Fascinating, never knew this, good stumble
the west country accent in england is still very "rhotic"
in history America's founded by english
Ha, had never even thought of this question before. I like reading about history so this was a good Stumble for me.
So if you want to hear what an American sounded like in 1776 talk to an Ontario Canadian. The Oxford Dictionary of Canadian English tells us that the Canadian anglophone accent was established by the arrival of the United Empire Loyalists. The UEL were a large group of Americans who wanted to keep their loyalties to the crown and were forced to abandon their holdings and move to Upper Canada.
It really fits... a basic Canadian English accent is rhotic but sounds a bit British to American listeners.
Did the Italian, Polish, Irish, Scottish, German and numerous other European immigrants not have any effect on "American English"? This article acts as though the British were ousted, yet somehow America remained free from any other influences.
Have to agree with dolphy245. A little more of a summarisation of the important facts might have been appropriate.
Was aware of this.
Yes, you make reference to the fact that there are many local dialects yes, yet you refrain from acknowledging to what degree and how many of these accents have changed very little over time.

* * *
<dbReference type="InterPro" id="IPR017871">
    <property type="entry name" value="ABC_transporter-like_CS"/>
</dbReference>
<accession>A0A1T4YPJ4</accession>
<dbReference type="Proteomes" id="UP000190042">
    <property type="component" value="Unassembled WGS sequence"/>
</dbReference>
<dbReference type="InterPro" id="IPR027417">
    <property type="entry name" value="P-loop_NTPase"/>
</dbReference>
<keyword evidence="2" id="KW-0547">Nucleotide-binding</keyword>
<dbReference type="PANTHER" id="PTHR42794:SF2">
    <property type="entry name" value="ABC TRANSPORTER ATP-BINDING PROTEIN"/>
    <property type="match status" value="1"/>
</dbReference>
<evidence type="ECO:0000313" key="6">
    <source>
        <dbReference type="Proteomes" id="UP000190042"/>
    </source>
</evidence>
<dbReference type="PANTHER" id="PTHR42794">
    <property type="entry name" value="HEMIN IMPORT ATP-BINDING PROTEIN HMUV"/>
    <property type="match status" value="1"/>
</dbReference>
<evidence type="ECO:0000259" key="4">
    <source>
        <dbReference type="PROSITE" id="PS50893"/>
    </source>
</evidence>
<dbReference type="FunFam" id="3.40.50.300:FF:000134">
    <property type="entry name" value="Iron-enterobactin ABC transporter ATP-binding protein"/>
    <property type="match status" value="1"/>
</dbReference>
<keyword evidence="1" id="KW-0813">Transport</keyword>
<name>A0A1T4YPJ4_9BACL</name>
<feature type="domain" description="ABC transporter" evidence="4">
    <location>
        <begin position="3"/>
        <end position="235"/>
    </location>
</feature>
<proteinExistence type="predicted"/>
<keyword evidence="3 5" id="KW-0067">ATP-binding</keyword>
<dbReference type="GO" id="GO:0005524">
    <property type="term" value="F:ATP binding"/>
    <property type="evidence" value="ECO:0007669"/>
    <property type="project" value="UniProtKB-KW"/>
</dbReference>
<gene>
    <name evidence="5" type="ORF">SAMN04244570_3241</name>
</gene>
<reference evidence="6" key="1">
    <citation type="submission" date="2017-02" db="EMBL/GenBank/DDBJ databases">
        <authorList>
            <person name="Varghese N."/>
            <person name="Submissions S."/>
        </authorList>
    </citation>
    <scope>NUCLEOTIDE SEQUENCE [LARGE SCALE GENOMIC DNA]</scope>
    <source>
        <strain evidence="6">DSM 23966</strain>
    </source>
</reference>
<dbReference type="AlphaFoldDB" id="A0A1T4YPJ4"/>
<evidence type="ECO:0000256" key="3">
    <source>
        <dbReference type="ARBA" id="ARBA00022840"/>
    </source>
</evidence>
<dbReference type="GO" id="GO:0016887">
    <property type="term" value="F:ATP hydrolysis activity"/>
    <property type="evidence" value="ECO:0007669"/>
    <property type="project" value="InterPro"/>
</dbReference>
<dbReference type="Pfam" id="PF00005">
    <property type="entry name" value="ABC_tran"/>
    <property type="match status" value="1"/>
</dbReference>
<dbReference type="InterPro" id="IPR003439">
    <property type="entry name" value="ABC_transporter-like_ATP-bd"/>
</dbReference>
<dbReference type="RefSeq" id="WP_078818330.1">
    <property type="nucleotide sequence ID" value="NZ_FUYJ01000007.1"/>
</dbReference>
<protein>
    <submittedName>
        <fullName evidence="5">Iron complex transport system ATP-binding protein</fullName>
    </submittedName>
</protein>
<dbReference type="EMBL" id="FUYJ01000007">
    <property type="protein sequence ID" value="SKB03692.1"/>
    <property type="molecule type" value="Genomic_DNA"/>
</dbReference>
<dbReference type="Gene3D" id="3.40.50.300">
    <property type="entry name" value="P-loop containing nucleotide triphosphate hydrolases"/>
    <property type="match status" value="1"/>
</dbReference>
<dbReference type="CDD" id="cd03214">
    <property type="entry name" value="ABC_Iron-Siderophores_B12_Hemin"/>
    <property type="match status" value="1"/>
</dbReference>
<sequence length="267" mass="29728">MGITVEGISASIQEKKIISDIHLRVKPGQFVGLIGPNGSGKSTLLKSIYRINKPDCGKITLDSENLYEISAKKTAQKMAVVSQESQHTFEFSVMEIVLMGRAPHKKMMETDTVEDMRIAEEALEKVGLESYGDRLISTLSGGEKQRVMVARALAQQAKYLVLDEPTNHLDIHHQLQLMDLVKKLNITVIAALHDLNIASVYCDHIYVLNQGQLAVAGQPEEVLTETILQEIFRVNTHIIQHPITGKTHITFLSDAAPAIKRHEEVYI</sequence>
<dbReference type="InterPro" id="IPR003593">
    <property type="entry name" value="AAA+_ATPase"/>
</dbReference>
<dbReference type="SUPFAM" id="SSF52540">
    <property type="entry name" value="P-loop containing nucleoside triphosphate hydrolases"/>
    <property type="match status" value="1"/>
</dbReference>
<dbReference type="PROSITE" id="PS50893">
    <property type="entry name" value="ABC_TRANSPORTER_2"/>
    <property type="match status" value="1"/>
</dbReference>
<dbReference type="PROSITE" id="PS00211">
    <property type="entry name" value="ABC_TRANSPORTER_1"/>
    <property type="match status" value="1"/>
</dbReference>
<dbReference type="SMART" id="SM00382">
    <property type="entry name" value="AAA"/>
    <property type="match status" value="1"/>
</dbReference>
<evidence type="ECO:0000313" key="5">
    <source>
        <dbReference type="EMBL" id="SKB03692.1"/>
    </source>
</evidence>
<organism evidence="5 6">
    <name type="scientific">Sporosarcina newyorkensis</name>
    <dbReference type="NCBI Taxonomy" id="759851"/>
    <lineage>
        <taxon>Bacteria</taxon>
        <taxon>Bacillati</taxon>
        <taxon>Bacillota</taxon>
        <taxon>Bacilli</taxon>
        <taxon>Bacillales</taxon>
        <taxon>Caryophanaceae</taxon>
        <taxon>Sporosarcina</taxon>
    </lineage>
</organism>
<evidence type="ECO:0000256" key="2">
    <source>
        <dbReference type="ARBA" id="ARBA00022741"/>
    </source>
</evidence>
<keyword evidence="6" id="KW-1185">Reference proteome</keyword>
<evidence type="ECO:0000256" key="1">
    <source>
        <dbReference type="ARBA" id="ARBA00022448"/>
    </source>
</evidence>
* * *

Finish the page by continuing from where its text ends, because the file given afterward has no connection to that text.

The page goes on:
Take Brummie or Scouser or Geordie. Many of these accents and dialects can be seen as having changed only very slightly over centuries via studies of local texts. This is a foolish article that ignores enormous amounts of information regarding dialect and accent.
Regardless of your overall point which has some validity within, it is ignoring masses of information to conveniently get to its somewhat insignificant point.
"There is no such thing as the Queen's English. The property has gone into the hands of a joint stock company and we own the bulk of the shares." --Mark Twain
Brits have the accents, not us.
Definitely puts things into perspective. I never thought of this question, but it does make sense. Great article.
Good to know especially if you know snooty English people
It makes me cringe every time I hear the words British accent.
I really enjoyed the link that he gave for The Cambridge History of the English Language: English in North America. This is going to be one of my must-reads.
Is your English accent rhotic or non-rhotic? Read this article to find out: http://su.pr/1FluiC
I am an avid student of dialects - interesting wee article about the differences and evolutions of American / British dialects.
dont you have something LESS relevant to write about?